Anti-angiogenic effect of high doses of ascorbic acid.

Mikirova NA, Ichim TE, Riordan NH - J Transl Med (2008)

Ascorbic acid attenuates tube formation in HUVECs, HUAECs and EPCs. Average data for three cell lines treated by different concentrations of AA during 3–6 hrs. Number of intact loops in wells treated by ascorbic acid was normalized on the number of intact loops in control wells.
© Copyright Policy - open-access
Related In: Results  -  Collection

License
Show All Figures
getmorefigures.php?uid=PMC2562367&req=5

Figure 3: Ascorbic acid attenuates tube formation in HUVECs, HUAECs and EPCs. Average data for three cell lines treated by different concentrations of AA during 3–6 hrs. Number of intact loops in wells treated by ascorbic acid was normalized on the number of intact loops in control wells.
Mentions: The average data for all experiments conducted for all three cell lines are presented in Figure 3. Data used for Figure 3 were collected after 3–6 hours of culture medium exposure for both endothelial progenitor cells and mature endothelila cells to the varied AA concentrations used. Data were averaged for each concentration of AA, and the number of closed loops was normalized on the number of intact closed loops in control wells.

Bottom Line: We hypothesized that AA may exert anti-angiogenic effects.The results of these experiments showed an inverse correlation between AA concentrations relative to both cell migration and gap filling capacity.Suppression of NO (nitric oxide) generation appeared to be one of the mechanisms by which AA mediated angiostatic effects.

View Article: PubMed Central - HTML - PubMed

Affiliation: Bio-Communications Research Institute, Wichita, Kansas, USA. nmikirova@brightspot.org

ABSTRACT
Pharmaceutical doses of ascorbic acid (AA, vitamin C, or its salts) have been reported to exert anticancer activity in vitro and in vivo. One proposed mechanism involves direct cytotoxicity mediated by accumulation of ascorbic acid radicals and hydrogen peroxide in the extracellular environment of tumor cells. However, therapeutic effects have been reported at concentrations insufficient to induce direct tumor cell death. We hypothesized that AA may exert anti-angiogenic effects. To test this, we expanded endothelial progenitor cells (EPCs) from peripheral blood and assessed, whether or not high dose AA would inhibit EPC ability to migrate, change energy metabolism, and tube formation ability. We also evaluated the effects of high dose AA on angiogenic activities of HUVECs (human umbilical vein endothelial cells) and HUAECs (human umbilical arterial endothelial cells). According to our data, concentrations of AA higher than 100 mg/dl suppressed capillary-like tube formation on Matrigel for all cells tested and the effect was more pronounced for progenitor cells in comparison with mature cells. Co-culture of differentiated endothelial cells with progenitor cells showed that there was incorporation of EPCs in vessels formed by HUVECs and HUAECs. Cell migration was assessed using an in vitro wound healing model. The results of these experiments showed an inverse correlation between AA concentrations relative to both cell migration and gap filling capacity. Suppression of NO (nitric oxide) generation appeared to be one of the mechanisms by which AA mediated angiostatic effects. This study supports further investigation into non-cytotoxic antitumor activities of AA.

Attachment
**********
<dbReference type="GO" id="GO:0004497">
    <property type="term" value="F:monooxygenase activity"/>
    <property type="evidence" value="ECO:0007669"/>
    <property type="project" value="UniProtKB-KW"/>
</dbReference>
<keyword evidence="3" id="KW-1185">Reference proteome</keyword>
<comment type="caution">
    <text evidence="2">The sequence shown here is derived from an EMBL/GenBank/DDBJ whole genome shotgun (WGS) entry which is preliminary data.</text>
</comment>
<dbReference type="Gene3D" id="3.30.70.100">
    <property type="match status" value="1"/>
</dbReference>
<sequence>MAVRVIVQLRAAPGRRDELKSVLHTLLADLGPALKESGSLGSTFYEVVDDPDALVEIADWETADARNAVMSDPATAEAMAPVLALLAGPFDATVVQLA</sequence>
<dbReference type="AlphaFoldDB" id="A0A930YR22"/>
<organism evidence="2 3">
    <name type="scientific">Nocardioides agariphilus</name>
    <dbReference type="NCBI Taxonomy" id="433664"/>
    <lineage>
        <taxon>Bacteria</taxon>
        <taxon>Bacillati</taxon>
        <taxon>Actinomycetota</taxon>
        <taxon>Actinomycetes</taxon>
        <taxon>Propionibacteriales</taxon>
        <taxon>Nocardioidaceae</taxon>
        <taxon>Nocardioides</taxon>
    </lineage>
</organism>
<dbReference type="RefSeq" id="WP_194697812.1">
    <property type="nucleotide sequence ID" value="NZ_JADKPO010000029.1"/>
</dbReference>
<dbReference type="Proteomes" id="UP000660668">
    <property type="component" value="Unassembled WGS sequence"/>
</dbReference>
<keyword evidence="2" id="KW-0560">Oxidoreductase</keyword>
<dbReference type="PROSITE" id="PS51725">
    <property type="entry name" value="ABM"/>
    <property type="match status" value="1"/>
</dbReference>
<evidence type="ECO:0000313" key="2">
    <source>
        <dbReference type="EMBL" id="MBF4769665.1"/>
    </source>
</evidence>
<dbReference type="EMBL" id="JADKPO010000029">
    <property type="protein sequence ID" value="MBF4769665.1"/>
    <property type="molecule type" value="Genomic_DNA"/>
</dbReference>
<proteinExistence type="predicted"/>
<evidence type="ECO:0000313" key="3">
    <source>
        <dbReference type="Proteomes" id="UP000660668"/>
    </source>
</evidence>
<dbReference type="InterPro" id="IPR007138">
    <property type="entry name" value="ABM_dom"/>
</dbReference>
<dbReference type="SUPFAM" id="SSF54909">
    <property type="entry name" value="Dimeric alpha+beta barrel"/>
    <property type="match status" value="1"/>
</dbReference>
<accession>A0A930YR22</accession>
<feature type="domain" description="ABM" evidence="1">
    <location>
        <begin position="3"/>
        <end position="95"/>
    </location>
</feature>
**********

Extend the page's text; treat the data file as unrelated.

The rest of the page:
Show MeSH
Related in: MedlinePlus